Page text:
Comments Off on Busted at the Border: Confiscations Increase as Drugs Wash into SoCal

A crackdown on methamphetamine ingredients in the U.S. has fueled a rush of manufacturers and smugglers in Mexico

Editor’s note: This is the second in a three-part series examining  drug smuggling, human  smuggling and human trafficking in the San Diego  and Orange County area,  and how federal and local law enforcement  agencies are grappling with the  problems. Part 1: Border Black Market: Feds Fight Huge SoCal Trade in Dope and Flesh 

Drugs  flow from Mexico into Southern California in massive  quantities—especially methamphetamine in recent years—but more  than 1,000 new border agents in San Diego County make them  scarcer and more expensive, federal officials say.

At  the I-5 checkpoint south of San Clemente—and at five other permanent  highway checkpoints—the Border Patrol stops some cars at random and others that look suspicious, such as vehicles with low carriages indicating extra weight,  said Border Patrol spokesman Jerry Conlin.

If a stopped driver exhibits specific physical cues or answers questions inconsistently, agents funnel the car to a secondary area. Typically, drug dogs are then brought in to sniff around the  vehicle. Canines are one of law enforcement’s most  powerful weapons against drug smuggling. When  a dog signals the presence of drugs—either by sitting up straight and  pointing or by pawing at the source of the odor—it constitutes a  legally ironclad probable cause to search a vehicle, person or  building.

“You  teach them the odor recognition, and then you teach them the response,”  said Dave Reaver of Adlerhorst K-9 Academy in Riverside County. “Then  you vary the location—whether it’s a vehicle or a house.”

Reaver  doesn’t train the Border Patrol’s dogs, but nearly every local police  agency in Southern California is among his 500 domestic and  international police dog training and importing clients.

With  an olfactory capability more than 1 million times stronger than humans,  dogs are a near-perfect way of detecting contraband.

Smugglers have been known to seal their stash in plastic and float it  inside a vehicle gas tank just to foil the K-9 units. But an experienced dog can detect the scent even when drugs are sealed in plastic and submerged in gasoline.

“The dogs aren’t infallible, but it’s difficult to hide the odor,” Reaver said.

More Agents Mean More Drugs Snagged

Border  Patrol drug seizure statistics represent only a fraction of what is captured crossing the border into San Diego County. The agency’s numbers don’t include  drugs seized as part of Drug Enforcement Administration  investigations or multi-agency task forces, like the one that uncovered two elaborate smuggling tunnels under the Tijuana border in November,  netting almost 20 tons of marijuana.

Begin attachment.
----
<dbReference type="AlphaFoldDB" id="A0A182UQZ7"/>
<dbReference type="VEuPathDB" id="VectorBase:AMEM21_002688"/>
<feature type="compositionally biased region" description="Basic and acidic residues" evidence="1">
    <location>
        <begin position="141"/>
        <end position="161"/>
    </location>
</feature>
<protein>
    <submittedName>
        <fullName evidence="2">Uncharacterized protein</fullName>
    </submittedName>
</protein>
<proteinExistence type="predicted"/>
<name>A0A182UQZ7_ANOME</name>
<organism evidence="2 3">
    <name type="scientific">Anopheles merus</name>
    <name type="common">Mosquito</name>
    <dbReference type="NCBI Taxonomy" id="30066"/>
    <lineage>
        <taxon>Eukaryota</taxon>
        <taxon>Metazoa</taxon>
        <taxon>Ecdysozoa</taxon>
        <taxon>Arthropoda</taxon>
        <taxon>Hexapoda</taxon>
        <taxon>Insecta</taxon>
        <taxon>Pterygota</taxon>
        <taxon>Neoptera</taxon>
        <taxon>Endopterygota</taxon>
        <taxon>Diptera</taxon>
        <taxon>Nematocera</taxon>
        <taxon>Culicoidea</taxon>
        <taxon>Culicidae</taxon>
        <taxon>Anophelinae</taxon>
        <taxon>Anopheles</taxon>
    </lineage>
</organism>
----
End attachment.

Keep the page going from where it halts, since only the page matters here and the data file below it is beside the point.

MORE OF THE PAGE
But Border Patrol drug hauls have skyrocketed in  recent years, which Conlin attributed to a huge increase in the agency’s  San Diego resources. The number of agents in the San  Diego Sector has increased from 1,500 in 2005 to 2,700 now. And, in December  2011, the agency opened a brand new field office at the I-5 checkpoint,  he said.

In  fiscal year 2010, which runs from October 2009 through September 2010, the  Border Patrol in San Diego County seized 21,576 pounds of weed, 1,342  pounds of cocaine, 306 pounds of methamphetamine and 501 ounces of  heroin.

In fiscal 2011, marijuana seizures in the region more than tripled, to 68,825 pounds).

Meanwhile,  cocaine seizures nearly doubled (to 2,504 pounds), meth jumped almost  80 percent (to 548 pounds) and heroin climbed 75 percent (to 878  ounces).

In  the first five months of fiscal 2012, fake dashboards, speaker boxes,  trunk compartments and other hiding places have yielded similar results.  Although pot and cocaine seizures appear to be drifting down (16,716  pounds and 717 pounds, respectively, in the first five months of the  fiscal year), meth and heroin are way up.

If  the current seizure rates hold, the amount of intercepted  methamphetamine will nearly double over last year (to  1,084 pounds), and heroin will rise by about 260 percent (to 2,278 ounces).

The Rise of Mexican Methamphetamine

Gary  Hill, DEA assistant special agent-in-charge  in the San Diego Sector, said the agency has seen a particular increase  in Mexican-made methamphetamine over the past several years because of  developments in the manufacturing process and tighter restrictions on  meth ingredients in the U.S.

The  2005 Combat Methamphetamine Epidemic Act clamped down on pseudophedrine, a  common cold medicine used to make meth. The act required retailers to  lock up over-the-counter medicines containing pseudophedrine and  maintain a log of each transaction.

Before  that, Caucasian outlaw motorcycle gangs, white power groups and  domestic Hispanic gangs manufactured and sold much of the meth consumed  in Southern California, according to a study by criminologist Curtis  Robinson and other academic literature.

Mexico  didn’t really enter the picture because phosphorous, another component  in the meth manufacturing process, was tightly restricted in that nation  because of its potential use in explosives and incendiary devices, Hill said.

Now,  because of U.S. restrictions on pseudophedrine and a new meth-making  process that leaves out phosphorous, it’s more economical to manufacture  the drug in Mexico, Hill said. So Mexican drug cartels have added meth to their  portfolios.

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